Sticks and stones: Brain releases natural painkillers during social rejection
2013-10-10 0:00

From: ScienceBlog

“Sticks and stones may break my bones, but words will never hurt me,” goes the playground rhyme that’s supposed to help children endure taunts from classmates. But a new study suggests that there’s more going on inside our brains when someone snubs us – and that the brain may have its own way of easing social pain.

The findings, recently published in Molecular Psychiatry by a University of Michigan Medical School team, show that the brain’s natural painkiller system responds to social rejection – not just physical injury.

What’s more, people who score high on a personality trait called resilience – the ability to adjust to environmental change – had the highest amount of natural painkiller activation.

The team, based at U-M’s Molecular and Behavioral Neuroscience Institute, used an innovative approach to make its findings. They combined advanced brain scanning that can track chemical release in the brain with a model of social rejection based on online dating. The work was funded by the U-M Depression Center, the Michigan Institute for Clinical and Health Research, the Brain & Behavior Research Foundation, the Phil F Jenkins Foundation, and the National Institutes of Health.

They focused on the mu-opioid receptor system in the brain – the same system that the team has studied for years in relation to response to physical pain. Over more than a decade, U-M work has shown that when a person feels physical pain, their brains release chemicals called opioids into the space between neurons, dampening pain signals.

David T. Hsu, Ph.D., the lead author of the new paper, says the new research on social rejection grew out of recent studies by others, which suggests that the brain pathways that are activated during physical pain and social pain are similar.

“This is the first study to peer into the human brain to show that the opioid system is activated during social rejection,” says Hsu, a research assistant professor of psychiatry. “In general, opioids have been known to be released during social distress and isolation in animals, but where this occurs in the human brain has not been shown until now.”

The study involved 18 adults who were asked to view photos and fictitious personal profiles of hundreds of other adults. Each selected some who they might be most interested in romantically – a setup similar to online dating.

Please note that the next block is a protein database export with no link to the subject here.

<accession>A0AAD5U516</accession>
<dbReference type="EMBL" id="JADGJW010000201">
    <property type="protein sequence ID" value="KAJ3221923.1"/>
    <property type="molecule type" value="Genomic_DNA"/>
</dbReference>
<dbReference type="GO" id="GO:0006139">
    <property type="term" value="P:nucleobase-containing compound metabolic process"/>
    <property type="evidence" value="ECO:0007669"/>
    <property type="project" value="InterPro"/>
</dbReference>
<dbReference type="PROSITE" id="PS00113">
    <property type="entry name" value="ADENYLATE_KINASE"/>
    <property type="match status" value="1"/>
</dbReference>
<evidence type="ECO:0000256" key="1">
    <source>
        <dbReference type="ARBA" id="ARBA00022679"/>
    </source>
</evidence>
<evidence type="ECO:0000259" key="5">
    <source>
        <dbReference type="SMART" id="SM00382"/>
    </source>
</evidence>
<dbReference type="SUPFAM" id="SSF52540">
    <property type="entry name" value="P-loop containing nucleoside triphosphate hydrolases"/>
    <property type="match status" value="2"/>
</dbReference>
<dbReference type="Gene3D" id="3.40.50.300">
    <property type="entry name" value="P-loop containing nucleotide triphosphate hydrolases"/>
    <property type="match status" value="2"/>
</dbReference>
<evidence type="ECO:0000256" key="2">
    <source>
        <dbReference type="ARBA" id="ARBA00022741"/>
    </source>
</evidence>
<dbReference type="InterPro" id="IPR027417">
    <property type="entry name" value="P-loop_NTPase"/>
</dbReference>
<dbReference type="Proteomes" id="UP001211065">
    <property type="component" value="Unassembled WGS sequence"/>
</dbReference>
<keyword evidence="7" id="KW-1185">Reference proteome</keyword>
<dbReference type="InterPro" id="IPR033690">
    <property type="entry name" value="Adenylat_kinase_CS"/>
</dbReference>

But then, when the participants were lying in a brain imaging machine called a PET scanner, they were informed that the individuals they found attractive and interesting were not interested in them.

Brain scans made during these moments showed opioid release, measured by looking at the availability of mu-opioid receptors on brain cells. The effect was largest in the brain regions called the ventral striatum, amygdala, midline thalamus, and periaqueductal gray – areas that are also known to be involved in physical pain.

[...]

Read the full article at: scienceblog.com



Related Articles
Marijuana Isn’t a Pain Killer—It’s a Pain Distracter
Laughter, the best medicine - Lower blood sugar, ease pain and boost health with mirth
Designing Out Pain
Chronic pain is determined by emotions, scientists believe
"The Pain Chronicles": The science of pain
"Something Seriously Wrong": Desensitizing Police Training Is Brainchild Of Sick Social Engineers
Social rejection can ’lead to imaginative thinking and strong independence’


Latest News from our Front Page

Pressure from the United Patriots Front Stops Mosque Plan
2016-04-28 20:10
Pressure from the United Patriots Front appears to have killed off a mosque development in Narre Warren North. The City of Casey council now looks likely to withhold planning approval for the development in a special meeting set for Tuesday night. A council report, to be considered by councillors on Tuesday, recommends that the approval be blocked. The mosque opponents’ cause has been helped by councillor ...
Police face questions over the influence of the Freemasons
2016-04-28 20:48
South Yorkshire Police today face questions over whether powerful 'secret society' the Freemasons held sway over the force at the time of Hillsborough. Families of victims say that officers who were Masons were promoted into powerful positions despite being ill-equipped, including match commander David Duckenfield. Duckenfield told the fresh inquests he had been a Freemason since 1975 and became head of his ...
England Bans its Own Flag to Avoid Offending Muslims
2016-04-27 2:23
St. George's Cross "racist" towards immigrants Government officials said their city was ‘too multicultural’ to celebrate St George’s Day, England’s version of the 4th of July. The council said that displaying the English flag may have been seen as “racist” towards immigrants.
Half of Western European men descended from one Bronze Age ‘king’
2016-04-27 2:09
Half of Western European men are descended from one Bronze Age ‘king’ who sired a dynasty of elite nobles which spread throughout Europe, a new study has shown. The monarch, who lived around 4,000 years ago, is likely to have been one of the earliest chieftains to take power in the continent. He was part of a new order which emerged in ...
"Local Residents" Are Filmed Stealing Dozens of Bottles of Water at London Marathon Stop
2016-04-25 23:10
Editor's Comment: "Local" residents? Why bother blurring their faces? We know who they are. ... London marathon runners were robbed of dozens of bottled waters when thieves raided a refreshment area armed with trolleys during today's race. Nearby residents - including parents with children - were captured on camera piling up crates of free water handed out by volunteers during the 26-mile event. Marathon ...
More News »